Good morning,

Markets are called to open lower this morning. This is what's happening today:

  • Bank of Japan Governor Haruhiko Kuroda said today he will do whatever is possible to end deflation;
  • Data today is forecast to show U.S. retail sales stalled in March. Infosys Ltd;
  • India’s second-largest software exporter, plunged the most in 10 years after forecasting annual sales today that missed estimates;
  • Euro-area finance ministers meet in Dublin to discuss Cyprus, Slovenia and Greece
  • Merkel and Cameron meet for talks after markets close at government’s Meseberg retreat near Berlin;
  • Belgium sells bonds, U.K. sells bills;
  • Companies in Europe reporting results today include Aggreko, Aeroports de Paris, CPP Group, XP Power, Zardoya Otis

A very interesting day for the markets as JP Morgan and Wells Fargo report results today, Citigroup report Monday, Goldman Sachs reports Tuesday and Bank of America reports Wednesday.

JPMorgan Chase & Co., the largest U.S. bank by assets and the top investment bank by fees, is questioning the so-called universal bank model’s future.

Top-tier investment banks are “uninvestable at this point with a risk of spinoff from universal banks,” JPMorgan analysts led by London-based Kian Abouhossein wrote in a research note today. They cited potential rule changes and curbs on capital and funding.

Investors should avoid Goldman Sachs Group Inc., once the world’s most profitable securities firm, and Deutsche Bank AG, Germany’s largest bank, because of pressure on earnings and the unknown impact of new regulations, according to the report. Both firms rank among the biggest sales and trading rivals for New York-based JP Morgan, which isn’t mentioned in the report. The bank is scheduled to report first-quarter results today.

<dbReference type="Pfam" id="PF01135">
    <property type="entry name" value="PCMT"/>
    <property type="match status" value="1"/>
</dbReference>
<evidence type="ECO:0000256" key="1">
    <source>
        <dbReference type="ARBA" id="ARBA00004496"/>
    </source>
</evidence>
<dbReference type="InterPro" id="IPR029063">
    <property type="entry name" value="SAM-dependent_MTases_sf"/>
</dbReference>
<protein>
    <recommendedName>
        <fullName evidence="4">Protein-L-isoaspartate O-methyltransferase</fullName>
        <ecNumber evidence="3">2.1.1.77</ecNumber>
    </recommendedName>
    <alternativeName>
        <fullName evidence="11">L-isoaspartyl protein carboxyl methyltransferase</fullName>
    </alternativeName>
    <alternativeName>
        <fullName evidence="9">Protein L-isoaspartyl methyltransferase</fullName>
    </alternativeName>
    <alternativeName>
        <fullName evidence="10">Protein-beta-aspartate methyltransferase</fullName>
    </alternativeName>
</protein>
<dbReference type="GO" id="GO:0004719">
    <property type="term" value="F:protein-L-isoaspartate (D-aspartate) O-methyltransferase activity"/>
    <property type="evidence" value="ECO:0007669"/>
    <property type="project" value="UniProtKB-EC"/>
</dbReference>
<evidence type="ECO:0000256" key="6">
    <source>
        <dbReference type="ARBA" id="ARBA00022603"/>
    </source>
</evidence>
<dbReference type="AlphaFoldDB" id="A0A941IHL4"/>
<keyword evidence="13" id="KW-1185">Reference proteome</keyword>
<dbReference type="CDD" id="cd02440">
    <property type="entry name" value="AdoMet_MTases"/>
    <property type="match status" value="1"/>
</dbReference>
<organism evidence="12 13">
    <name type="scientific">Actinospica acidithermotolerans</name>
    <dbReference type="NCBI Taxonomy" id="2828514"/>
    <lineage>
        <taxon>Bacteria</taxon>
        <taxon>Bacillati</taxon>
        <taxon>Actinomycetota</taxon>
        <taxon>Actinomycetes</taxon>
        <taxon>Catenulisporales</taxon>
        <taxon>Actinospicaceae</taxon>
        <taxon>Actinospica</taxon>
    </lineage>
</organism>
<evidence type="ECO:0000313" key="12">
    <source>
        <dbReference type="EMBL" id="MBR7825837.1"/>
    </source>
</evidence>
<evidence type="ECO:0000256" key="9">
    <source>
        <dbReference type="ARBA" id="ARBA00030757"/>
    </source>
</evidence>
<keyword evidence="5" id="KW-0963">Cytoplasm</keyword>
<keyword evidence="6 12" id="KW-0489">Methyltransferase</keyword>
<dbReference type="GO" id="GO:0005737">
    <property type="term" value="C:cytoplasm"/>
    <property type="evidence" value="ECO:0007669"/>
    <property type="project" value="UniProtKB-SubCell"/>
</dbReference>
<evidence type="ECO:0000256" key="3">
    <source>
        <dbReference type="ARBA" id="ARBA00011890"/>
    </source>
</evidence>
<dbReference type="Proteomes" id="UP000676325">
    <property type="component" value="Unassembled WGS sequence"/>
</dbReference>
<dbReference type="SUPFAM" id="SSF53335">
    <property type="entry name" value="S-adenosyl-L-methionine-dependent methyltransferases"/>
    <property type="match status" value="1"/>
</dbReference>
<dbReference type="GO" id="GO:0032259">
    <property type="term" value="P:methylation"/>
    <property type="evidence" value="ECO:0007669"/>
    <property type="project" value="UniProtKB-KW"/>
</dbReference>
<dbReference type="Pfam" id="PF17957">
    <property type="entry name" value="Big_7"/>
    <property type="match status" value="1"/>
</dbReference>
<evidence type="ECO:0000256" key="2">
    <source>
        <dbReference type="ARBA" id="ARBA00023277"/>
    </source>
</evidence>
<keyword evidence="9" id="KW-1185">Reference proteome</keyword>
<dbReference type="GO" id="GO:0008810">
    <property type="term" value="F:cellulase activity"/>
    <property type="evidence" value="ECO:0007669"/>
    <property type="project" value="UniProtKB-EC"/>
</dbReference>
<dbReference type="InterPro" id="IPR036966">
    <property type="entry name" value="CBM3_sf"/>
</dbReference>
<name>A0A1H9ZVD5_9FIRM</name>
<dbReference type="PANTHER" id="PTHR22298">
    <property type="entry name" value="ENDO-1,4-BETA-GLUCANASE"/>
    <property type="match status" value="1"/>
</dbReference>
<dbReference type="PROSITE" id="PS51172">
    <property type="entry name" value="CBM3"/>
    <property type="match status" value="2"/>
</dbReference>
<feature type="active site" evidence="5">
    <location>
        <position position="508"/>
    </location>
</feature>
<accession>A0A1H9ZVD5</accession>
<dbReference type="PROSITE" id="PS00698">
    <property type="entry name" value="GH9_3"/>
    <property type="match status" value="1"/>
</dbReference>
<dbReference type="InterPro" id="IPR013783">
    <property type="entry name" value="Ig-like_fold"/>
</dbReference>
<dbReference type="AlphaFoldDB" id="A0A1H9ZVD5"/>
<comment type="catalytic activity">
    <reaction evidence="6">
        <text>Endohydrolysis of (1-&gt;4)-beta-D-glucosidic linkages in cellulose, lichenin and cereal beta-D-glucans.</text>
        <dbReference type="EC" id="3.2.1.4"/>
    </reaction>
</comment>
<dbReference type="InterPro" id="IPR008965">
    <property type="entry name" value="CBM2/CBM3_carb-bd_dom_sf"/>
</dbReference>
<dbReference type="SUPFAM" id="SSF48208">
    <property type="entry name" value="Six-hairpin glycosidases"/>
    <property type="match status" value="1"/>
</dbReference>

Instead, the analysts favor UBS AG and Credit Suisse Group AG, Switzerland’s first and second-largest banks, and New York-based Morgan Stanley, owner of the world’s biggest brokerage, because of their restructuring potential and ability to release capital.

Investment-banking revenue will continue at 2005 and 2006 levels and will be led by fixed-income, currencies and commodities, which will account for half of the industry’s sales by 2015, JPMorgan’s analysts said.

Second-tier operators in that business, including Morgan Stanley, Credit Suisse, UBS and Royal Bank of Scotland Group Plc, will have to restructure further because they lack scale, the analysts wrote. Goldman Sachs, Barclays Plc, Deutsche Bank, Citigroup Inc. and Bank of America Corp. should gain market share, according to the note.

For more information on these investment banks, contact our offices on 25688688.

Good day and happy trading!

Kristian Camenzuli